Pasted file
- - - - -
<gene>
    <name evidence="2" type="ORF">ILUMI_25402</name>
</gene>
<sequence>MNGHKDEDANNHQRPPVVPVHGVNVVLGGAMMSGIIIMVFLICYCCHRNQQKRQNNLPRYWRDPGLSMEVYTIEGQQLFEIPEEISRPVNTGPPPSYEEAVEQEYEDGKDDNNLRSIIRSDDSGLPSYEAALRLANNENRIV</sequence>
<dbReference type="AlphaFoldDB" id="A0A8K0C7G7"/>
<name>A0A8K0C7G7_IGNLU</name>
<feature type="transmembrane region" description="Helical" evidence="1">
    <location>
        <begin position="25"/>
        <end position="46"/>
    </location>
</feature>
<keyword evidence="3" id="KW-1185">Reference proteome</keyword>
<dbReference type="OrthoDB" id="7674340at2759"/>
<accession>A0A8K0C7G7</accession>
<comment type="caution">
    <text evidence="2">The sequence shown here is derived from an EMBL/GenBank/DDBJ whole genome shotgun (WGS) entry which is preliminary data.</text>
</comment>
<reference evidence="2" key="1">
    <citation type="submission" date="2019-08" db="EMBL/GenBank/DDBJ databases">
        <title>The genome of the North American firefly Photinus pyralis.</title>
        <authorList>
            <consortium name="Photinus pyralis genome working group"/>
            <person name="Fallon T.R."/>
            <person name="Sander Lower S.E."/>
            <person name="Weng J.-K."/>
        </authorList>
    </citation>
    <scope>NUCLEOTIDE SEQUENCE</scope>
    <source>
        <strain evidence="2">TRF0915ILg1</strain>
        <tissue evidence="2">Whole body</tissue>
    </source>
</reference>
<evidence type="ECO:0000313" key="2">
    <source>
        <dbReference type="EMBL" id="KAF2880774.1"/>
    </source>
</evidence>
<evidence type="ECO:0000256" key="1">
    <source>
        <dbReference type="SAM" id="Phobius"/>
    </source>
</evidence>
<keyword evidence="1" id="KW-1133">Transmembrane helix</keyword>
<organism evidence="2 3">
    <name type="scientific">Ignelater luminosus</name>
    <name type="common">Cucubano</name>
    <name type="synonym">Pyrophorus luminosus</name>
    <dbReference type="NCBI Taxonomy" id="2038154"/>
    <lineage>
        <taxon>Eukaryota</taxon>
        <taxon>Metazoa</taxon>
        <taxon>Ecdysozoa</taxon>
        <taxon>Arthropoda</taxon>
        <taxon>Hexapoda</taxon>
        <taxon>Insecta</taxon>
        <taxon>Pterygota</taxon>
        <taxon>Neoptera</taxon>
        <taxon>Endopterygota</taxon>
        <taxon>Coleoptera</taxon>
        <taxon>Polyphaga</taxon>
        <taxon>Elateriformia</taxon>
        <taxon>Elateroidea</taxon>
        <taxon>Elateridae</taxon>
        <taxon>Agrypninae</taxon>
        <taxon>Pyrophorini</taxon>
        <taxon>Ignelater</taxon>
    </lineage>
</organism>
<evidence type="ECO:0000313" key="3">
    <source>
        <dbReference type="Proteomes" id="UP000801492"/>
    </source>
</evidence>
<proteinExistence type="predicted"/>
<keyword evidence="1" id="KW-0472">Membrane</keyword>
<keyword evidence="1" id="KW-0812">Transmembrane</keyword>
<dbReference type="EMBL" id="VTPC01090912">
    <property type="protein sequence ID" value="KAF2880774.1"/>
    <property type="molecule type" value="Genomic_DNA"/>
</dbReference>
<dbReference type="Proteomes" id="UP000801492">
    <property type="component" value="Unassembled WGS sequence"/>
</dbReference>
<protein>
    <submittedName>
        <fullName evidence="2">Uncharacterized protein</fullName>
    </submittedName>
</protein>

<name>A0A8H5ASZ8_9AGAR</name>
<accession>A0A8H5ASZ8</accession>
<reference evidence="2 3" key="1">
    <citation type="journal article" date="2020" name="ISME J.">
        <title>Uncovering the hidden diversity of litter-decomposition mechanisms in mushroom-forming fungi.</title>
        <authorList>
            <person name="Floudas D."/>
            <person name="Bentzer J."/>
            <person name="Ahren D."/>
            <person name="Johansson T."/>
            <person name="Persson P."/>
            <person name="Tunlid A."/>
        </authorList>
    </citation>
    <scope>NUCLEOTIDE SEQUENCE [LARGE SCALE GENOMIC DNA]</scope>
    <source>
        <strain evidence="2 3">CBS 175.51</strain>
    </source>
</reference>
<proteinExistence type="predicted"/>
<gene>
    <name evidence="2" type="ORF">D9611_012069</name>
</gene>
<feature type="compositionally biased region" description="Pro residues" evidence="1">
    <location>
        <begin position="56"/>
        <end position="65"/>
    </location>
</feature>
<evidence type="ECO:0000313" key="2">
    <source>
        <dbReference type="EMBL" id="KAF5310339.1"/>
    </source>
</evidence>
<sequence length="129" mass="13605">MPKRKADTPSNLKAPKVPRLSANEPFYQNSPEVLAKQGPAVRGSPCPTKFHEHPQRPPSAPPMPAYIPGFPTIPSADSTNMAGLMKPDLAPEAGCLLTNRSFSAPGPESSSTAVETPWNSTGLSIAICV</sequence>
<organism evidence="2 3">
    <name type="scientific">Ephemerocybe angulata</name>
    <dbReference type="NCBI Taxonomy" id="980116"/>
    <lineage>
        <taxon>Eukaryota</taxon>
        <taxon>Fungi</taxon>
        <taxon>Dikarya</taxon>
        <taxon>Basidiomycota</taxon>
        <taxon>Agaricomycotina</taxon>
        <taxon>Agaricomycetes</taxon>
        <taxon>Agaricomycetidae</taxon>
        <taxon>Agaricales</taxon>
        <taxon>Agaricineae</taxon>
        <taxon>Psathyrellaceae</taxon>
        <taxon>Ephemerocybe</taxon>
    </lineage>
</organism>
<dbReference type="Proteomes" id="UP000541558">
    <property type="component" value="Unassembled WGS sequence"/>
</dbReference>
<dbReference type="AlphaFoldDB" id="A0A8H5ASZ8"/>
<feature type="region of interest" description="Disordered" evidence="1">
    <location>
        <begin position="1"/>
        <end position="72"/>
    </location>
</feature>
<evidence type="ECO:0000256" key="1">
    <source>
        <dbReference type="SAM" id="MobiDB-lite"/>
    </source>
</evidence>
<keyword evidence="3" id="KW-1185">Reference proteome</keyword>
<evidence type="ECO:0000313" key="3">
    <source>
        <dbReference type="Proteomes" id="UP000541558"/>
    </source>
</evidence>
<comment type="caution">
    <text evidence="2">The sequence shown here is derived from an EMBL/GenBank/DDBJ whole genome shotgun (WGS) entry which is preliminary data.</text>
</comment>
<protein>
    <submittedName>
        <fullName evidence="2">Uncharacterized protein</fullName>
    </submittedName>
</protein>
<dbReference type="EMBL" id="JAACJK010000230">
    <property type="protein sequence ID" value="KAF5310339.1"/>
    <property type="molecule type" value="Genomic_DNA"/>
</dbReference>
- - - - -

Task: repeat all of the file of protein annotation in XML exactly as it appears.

<gene>
    <name evidence="2" type="ORF">ILUMI_25402</name>
</gene>
<sequence>MNGHKDEDANNHQRPPVVPVHGVNVVLGGAMMSGIIIMVFLICYCCHRNQQKRQNNLPRYWRDPGLSMEVYTIEGQQLFEIPEEISRPVNTGPPPSYEEAVEQEYEDGKDDNNLRSIIRSDDSGLPSYEAALRLANNENRIV</sequence>
<dbReference type="AlphaFoldDB" id="A0A8K0C7G7"/>
<name>A0A8K0C7G7_IGNLU</name>
<feature type="transmembrane region" description="Helical" evidence="1">
    <location>
        <begin position="25"/>
        <end position="46"/>
    </location>
</feature>
<keyword evidence="3" id="KW-1185">Reference proteome</keyword>
<dbReference type="OrthoDB" id="7674340at2759"/>
<accession>A0A8K0C7G7</accession>
<comment type="caution">
    <text evidence="2">The sequence shown here is derived from an EMBL/GenBank/DDBJ whole genome shotgun (WGS) entry which is preliminary data.</text>
</comment>
<reference evidence="2" key="1">
    <citation type="submission" date="2019-08" db="EMBL/GenBank/DDBJ databases">
        <title>The genome of the North American firefly Photinus pyralis.</title>
        <authorList>
            <consortium name="Photinus pyralis genome working group"/>
            <person name="Fallon T.R."/>
            <person name="Sander Lower S.E."/>
            <person name="Weng J.-K."/>
        </authorList>
    </citation>
    <scope>NUCLEOTIDE SEQUENCE</scope>
    <source>
        <strain evidence="2">TRF0915ILg1</strain>
        <tissue evidence="2">Whole body</tissue>
    </source>
</reference>
<evidence type="ECO:0000313" key="2">
    <source>
        <dbReference type="EMBL" id="KAF2880774.1"/>
    </source>
</evidence>
<evidence type="ECO:0000256" key="1">
    <source>
        <dbReference type="SAM" id="Phobius"/>
    </source>
</evidence>
<keyword evidence="1" id="KW-1133">Transmembrane helix</keyword>
<organism evidence="2 3">
    <name type="scientific">Ignelater luminosus</name>
    <name type="common">Cucubano</name>
    <name type="synonym">Pyrophorus luminosus</name>
    <dbReference type="NCBI Taxonomy" id="2038154"/>
    <lineage>
        <taxon>Eukaryota</taxon>
        <taxon>Metazoa</taxon>
        <taxon>Ecdysozoa</taxon>
        <taxon>Arthropoda</taxon>
        <taxon>Hexapoda</taxon>
        <taxon>Insecta</taxon>
        <taxon>Pterygota</taxon>
        <taxon>Neoptera</taxon>
        <taxon>Endopterygota</taxon>
        <taxon>Coleoptera</taxon>
        <taxon>Polyphaga</taxon>
        <taxon>Elateriformia</taxon>
        <taxon>Elateroidea</taxon>
        <taxon>Elateridae</taxon>
        <taxon>Agrypninae</taxon>
        <taxon>Pyrophorini</taxon>
        <taxon>Ignelater</taxon>
    </lineage>
</organism>
<evidence type="ECO:0000313" key="3">
    <source>
        <dbReference type="Proteomes" id="UP000801492"/>
    </source>
</evidence>
<proteinExistence type="predicted"/>
<keyword evidence="1" id="KW-0472">Membrane</keyword>
<keyword evidence="1" id="KW-0812">Transmembrane</keyword>
<dbReference type="EMBL" id="VTPC01090912">
    <property type="protein sequence ID" value="KAF2880774.1"/>
    <property type="molecule type" value="Genomic_DNA"/>
</dbReference>
<dbReference type="Proteomes" id="UP000801492">
    <property type="component" value="Unassembled WGS sequence"/>
</dbReference>
<protein>
    <submittedName>
        <fullName evidence="2">Uncharacterized protein</fullName>
    </submittedName>
</protein>

<name>A0A8H5ASZ8_9AGAR</name>
<accession>A0A8H5ASZ8</accession>
<reference evidence="2 3" key="1">
    <citation type="journal article" date="2020" name="ISME J.">
        <title>Uncovering the hidden diversity of litter-decomposition mechanisms in mushroom-forming fungi.</title>
        <authorList>
            <person name="Floudas D."/>
            <person name="Bentzer J."/>
            <person name="Ahren D."/>
            <person name="Johansson T."/>
            <person name="Persson P."/>
            <person name="Tunlid A."/>
        </authorList>
    </citation>
    <scope>NUCLEOTIDE SEQUENCE [LARGE SCALE GENOMIC DNA]</scope>
    <source>
        <strain evidence="2 3">CBS 175.51</strain>
    </source>
</reference>
<proteinExistence type="predicted"/>
<gene>
    <name evidence="2" type="ORF">D9611_012069</name>
</gene>
<feature type="compositionally biased region" description="Pro residues" evidence="1">
    <location>
        <begin position="56"/>
        <end position="65"/>
    </location>
</feature>
<evidence type="ECO:0000313" key="2">
    <source>
        <dbReference type="EMBL" id="KAF5310339.1"/>
    </source>
</evidence>
<sequence length="129" mass="13605">MPKRKADTPSNLKAPKVPRLSANEPFYQNSPEVLAKQGPAVRGSPCPTKFHEHPQRPPSAPPMPAYIPGFPTIPSADSTNMAGLMKPDLAPEAGCLLTNRSFSAPGPESSSTAVETPWNSTGLSIAICV</sequence>
<organism evidence="2 3">
    <name type="scientific">Ephemerocybe angulata</name>
    <dbReference type="NCBI Taxonomy" id="980116"/>
    <lineage>
        <taxon>Eukaryota</taxon>
        <taxon>Fungi</taxon>
        <taxon>Dikarya</taxon>
        <taxon>Basidiomycota</taxon>
        <taxon>Agaricomycotina</taxon>
        <taxon>Agaricomycetes</taxon>
        <taxon>Agaricomycetidae</taxon>
        <taxon>Agaricales</taxon>
        <taxon>Agaricineae</taxon>
        <taxon>Psathyrellaceae</taxon>
        <taxon>Ephemerocybe</taxon>
    </lineage>
</organism>
<dbReference type="Proteomes" id="UP000541558">
    <property type="component" value="Unassembled WGS sequence"/>
</dbReference>
<dbReference type="AlphaFoldDB" id="A0A8H5ASZ8"/>
<feature type="region of interest" description="Disordered" evidence="1">
    <location>
        <begin position="1"/>
        <end position="72"/>
    </location>
</feature>
<evidence type="ECO:0000256" key="1">
    <source>
        <dbReference type="SAM" id="MobiDB-lite"/>
    </source>
</evidence>
<keyword evidence="3" id="KW-1185">Reference proteome</keyword>
<evidence type="ECO:0000313" key="3">
    <source>
        <dbReference type="Proteomes" id="UP000541558"/>
    </source>
</evidence>
<comment type="caution">
    <text evidence="2">The sequence shown here is derived from an EMBL/GenBank/DDBJ whole genome shotgun (WGS) entry which is preliminary data.</text>
</comment>
<protein>
    <submittedName>
        <fullName evidence="2">Uncharacterized protein</fullName>
    </submittedName>
</protein>
<dbReference type="EMBL" id="JAACJK010000230">
    <property type="protein sequence ID" value="KAF5310339.1"/>
    <property type="molecule type" value="Genomic_DNA"/>
</dbReference>